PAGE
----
Need help debugging a plugin

I’m developing a VST3 synth using VS2019 and using “Audio PluginHost” for testing. So far synth is working great, except for one bug that I have starred myself blind trying to solve.

So I started with “Debug” and Audio PluginHost opens and I can play notes using a keyboard fine, but when I double-click the synth to open the editor, it throws jasserts which I can’t seem to find in what file and code line that is causing it.

First one is; juce_NormaliseRange.h;

The thread 0x23b0 has exited with code 0 (0x0).
JUCE Assertion failure in juce_NormalisableRange.h:242
AudioPluginHost.exe has triggered a breakpoint.

void checkInvariants() const
        jassert (end > start);

When I look in VS’s “Locals” window I expand “Name-this” and see that start and end values are both “0.00000000000000000”. Besides that both appears to be same value and therefore “end” is NOT greater than “start”, I looked through all my sliders and can’t find any with such an end value. But how do I find out what exactly caused it?

Ok I found the knob that was causing that problem. I had initially set it to “0” for both start and end, as it was disabled and dependent on another knob to be changed and then had it’s range range changed and enabled. But still that jassert is a bit strange, because end was NOT greater than start!


This happens mainly when code that is supposed to be called only from the message/main/GUI thread is called from some other thread (for example, the realtime/audio thread)

And the typical case is trying to call something that deals with Graphics or Components from within your processBlock()

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Assert end is greater than start means something like “make sure end is greater than start”. The condition you put into an assertion statement is always what you expect to happen. So if you expect end to be greater than start and this was not the case as you said, it’s obvious that the assertion is hit :wink:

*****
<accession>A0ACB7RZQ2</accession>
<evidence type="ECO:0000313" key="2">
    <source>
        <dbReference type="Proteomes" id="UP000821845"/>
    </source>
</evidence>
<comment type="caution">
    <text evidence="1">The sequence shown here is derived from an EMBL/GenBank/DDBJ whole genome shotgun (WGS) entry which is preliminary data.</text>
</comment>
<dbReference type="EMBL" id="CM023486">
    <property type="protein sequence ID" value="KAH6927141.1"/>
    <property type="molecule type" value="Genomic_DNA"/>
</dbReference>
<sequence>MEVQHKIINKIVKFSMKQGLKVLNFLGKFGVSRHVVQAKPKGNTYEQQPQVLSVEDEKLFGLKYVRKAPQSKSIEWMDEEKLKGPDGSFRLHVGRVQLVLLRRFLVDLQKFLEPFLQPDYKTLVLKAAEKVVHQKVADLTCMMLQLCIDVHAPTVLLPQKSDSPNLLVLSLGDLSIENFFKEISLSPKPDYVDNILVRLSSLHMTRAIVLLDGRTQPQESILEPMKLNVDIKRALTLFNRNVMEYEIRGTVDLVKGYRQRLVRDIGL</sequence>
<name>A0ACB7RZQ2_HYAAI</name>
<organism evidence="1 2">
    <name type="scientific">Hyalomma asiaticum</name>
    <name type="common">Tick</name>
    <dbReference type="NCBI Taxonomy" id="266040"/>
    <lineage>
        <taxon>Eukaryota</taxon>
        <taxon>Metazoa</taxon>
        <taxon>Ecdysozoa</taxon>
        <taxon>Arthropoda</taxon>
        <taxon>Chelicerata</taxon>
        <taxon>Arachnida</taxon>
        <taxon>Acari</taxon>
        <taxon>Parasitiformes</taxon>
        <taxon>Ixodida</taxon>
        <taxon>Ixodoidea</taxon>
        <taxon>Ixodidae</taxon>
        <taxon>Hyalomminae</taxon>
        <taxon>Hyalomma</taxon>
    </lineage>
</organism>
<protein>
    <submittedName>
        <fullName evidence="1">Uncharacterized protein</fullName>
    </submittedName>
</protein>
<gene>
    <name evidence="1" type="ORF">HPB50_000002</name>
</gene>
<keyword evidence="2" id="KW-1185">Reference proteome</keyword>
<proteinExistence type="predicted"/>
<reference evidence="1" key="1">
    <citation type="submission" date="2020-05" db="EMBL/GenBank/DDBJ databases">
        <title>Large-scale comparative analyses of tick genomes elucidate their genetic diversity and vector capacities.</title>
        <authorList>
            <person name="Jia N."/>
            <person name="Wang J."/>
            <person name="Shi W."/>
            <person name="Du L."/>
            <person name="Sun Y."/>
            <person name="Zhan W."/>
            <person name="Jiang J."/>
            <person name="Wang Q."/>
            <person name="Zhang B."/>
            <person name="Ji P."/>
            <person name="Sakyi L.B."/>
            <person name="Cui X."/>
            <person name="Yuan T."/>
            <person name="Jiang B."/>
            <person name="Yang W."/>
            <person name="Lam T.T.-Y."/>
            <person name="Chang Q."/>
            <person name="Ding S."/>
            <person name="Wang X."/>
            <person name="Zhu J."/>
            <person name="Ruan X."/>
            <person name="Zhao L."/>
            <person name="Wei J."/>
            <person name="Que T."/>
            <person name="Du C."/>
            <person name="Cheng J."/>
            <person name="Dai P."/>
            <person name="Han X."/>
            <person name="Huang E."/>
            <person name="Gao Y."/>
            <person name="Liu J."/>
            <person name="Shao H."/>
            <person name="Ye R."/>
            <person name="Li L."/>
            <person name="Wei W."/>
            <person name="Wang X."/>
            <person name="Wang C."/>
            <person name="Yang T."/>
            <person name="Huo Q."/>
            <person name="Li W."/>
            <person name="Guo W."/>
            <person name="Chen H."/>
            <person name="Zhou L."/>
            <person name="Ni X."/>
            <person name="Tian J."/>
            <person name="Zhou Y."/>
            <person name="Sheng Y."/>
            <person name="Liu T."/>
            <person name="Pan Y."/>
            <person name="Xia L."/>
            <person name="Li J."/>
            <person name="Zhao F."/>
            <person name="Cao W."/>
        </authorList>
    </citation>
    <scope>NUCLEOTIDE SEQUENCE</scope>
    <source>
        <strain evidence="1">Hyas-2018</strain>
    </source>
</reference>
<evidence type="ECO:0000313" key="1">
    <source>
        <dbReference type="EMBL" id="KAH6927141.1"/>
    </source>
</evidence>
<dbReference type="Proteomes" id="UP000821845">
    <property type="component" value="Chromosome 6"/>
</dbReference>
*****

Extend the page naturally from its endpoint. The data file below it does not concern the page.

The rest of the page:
To reiterate what @PluginPenguin said, an assert asserts that something is TRUE. If it is FALSE, then you get hit the breakpoint.

So I should not call a components repaint() from within a hiResTimer inside ProcessorEditor?

Nope, hirestimer uses a separate thread.

Yes, you shouldn’t. At least not directly. A HighResolutionTimer is running it’s own thread. But repaint() needs to access the variables of Component, that are shared with the window management, so it has to happen in the message thread.

A solution is to schedule the repaint() from the HighResolutionTimer on the message queue using:

auto safeThis = Component::SafePointer<Component>(this);
MessageManager::callAsync ([safeThis] { if (safeThis) safeThis->repaint(); });

But then you might as well use the normal Timer, that runs on the message thread and is perfectly suited for that purpose…

Ok I’ll consider using that, as I did make a fully functional 4000 line Breakout game just a month ago, doing what I explained with no issues.